I kind of reject logic as a whole. It's hard to explain. I feel like I am much better off when I live off of instinct then when I try to logic things out. Like somehow it’s more natural to just go with what I feel, then to enforce rules upon it. Generally my instincts go with something that works out better for me. If nothing else in the en I know that I was true to myself, which is really all anyone can hope to do. Or at least in my philosophy it is.
Another difference from my friends is that I am pretty confrontational. If there is a problem you will know about it, and we will talk about it. I don't do subtle, I don't do ambiguous, and if there is a problem I will speak to you about it. If I don't feel like speaking about something or are too nervous then it means that something must not be bothering me enough for me to care. This has nothing to do with a belief in God, or in stoicism, or logic. but its a huge difference that I happen to have from my friends.
Here is more or less what I believe, the core things that shape my existence and how I view it.
I believe in one God, the power of prayer, that all religions that teach peace and love are valid, that all religions hold a grain of truth in them and that none have gotten it entirely right yet. I believe in Karma, reincarnation, and that in some way we are all connected to one another. I believe that there is a greater design and that we are all just really following our destiny, and that occasionally free will does override our predictability as a species and people do things so extraordinary that they can surprise the powers that be. I believe that God is the only one with authority to truly judge, because no one else is perfect. I believe in magic, ghosts, totems, and that human beings are capable of doing more then science can currently explain. I believe that tarot cards are a good tool for introspection, and that sometimes they can be scarily accurate. I believe that we can only see the world though our own eyes and what is true to one man may not be true to another, as we have no way of seeing inside the minds of others we will never know if our own truths are present for others until we die. I believe above all else that people must look within themselves for the answers, one of our greatest tasks in life is to find our own truths.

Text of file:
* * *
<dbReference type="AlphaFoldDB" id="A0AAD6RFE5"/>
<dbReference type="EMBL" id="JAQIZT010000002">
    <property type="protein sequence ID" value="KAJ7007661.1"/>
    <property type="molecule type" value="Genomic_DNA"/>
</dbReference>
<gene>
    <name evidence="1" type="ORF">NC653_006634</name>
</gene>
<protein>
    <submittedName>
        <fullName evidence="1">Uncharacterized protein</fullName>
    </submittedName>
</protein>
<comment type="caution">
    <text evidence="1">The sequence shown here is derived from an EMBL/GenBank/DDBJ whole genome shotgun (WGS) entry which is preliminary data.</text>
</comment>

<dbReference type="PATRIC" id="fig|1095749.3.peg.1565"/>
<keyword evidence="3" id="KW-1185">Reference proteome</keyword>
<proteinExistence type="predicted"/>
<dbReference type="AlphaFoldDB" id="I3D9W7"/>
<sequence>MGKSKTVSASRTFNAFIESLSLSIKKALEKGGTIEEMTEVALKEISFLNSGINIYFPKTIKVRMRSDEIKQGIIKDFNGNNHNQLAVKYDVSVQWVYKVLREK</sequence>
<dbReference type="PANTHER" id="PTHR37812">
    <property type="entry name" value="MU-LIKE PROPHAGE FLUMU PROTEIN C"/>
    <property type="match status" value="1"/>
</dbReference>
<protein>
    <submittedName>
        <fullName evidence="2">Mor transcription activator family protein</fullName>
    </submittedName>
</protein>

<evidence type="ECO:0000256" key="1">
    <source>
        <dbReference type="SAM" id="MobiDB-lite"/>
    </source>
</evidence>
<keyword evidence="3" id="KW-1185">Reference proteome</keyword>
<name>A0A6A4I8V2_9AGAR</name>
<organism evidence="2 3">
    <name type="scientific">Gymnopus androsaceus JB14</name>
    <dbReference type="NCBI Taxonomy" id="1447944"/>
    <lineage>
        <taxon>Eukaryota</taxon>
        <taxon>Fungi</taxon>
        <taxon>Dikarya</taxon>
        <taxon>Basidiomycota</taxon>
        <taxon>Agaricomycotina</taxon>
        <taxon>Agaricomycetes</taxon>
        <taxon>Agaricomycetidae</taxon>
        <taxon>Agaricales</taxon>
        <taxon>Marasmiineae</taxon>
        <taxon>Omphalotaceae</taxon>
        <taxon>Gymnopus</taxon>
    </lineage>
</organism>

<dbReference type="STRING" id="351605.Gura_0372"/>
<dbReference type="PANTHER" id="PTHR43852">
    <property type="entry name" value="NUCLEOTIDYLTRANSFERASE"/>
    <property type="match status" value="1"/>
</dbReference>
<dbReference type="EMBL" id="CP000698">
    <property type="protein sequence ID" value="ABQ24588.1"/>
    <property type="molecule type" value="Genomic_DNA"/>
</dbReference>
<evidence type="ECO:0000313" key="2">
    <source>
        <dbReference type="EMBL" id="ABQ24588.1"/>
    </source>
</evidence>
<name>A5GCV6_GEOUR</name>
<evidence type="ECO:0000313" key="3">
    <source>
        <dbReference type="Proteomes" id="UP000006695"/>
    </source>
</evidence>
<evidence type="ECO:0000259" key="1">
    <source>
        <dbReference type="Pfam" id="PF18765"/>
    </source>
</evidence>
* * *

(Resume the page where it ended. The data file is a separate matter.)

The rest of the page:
I feel genuinely satisfied with my life, and spiritually fulfilled. Through the tinted glasses of my philosophy on life everything makes sense to me.
Everything except how to comfort someone who believes in the complete opposite of me. When I am upset nothing comforts me more then to think about how God has a plan for everything, and how this hardship has shown up in my life to teach me a lesson. That karma will go to bite mean people in the ass, and that eventually good things will come to you if your are patient.
When someone else is upset and all you can tell them is its going to be ok, you'll get through this and its just not helping the situation I don't know what to do. And when someone doesn't want to be hugged as they cry and doesn't wants to find a more concrete answer behind things when venting, I just don't know how to comfort them more or help them fix their problems. I mean I do venture out onto more logical things and give advice and so on, I 'm just not sure of my own effectiveness as a friend when it comes to helping out friends who have vastly different beliefs then my own.